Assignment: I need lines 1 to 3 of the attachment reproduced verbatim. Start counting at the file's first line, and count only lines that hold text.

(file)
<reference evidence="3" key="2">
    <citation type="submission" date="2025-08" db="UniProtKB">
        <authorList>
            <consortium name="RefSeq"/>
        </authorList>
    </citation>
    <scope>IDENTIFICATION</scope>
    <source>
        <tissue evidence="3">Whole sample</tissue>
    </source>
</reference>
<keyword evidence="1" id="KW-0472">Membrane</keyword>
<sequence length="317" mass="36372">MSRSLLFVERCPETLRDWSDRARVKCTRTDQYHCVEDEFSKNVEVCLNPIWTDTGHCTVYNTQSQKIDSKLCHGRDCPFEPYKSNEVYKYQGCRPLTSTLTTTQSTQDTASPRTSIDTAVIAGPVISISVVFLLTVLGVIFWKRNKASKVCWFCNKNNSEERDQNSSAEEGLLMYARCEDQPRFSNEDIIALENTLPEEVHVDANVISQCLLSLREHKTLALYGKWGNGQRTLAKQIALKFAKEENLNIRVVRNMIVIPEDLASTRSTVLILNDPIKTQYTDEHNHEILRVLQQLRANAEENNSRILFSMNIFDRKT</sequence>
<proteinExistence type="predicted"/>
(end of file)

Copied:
<reference evidence="3" key="2">
    <citation type="submission" date="2025-08" db="UniProtKB">
        <authorList>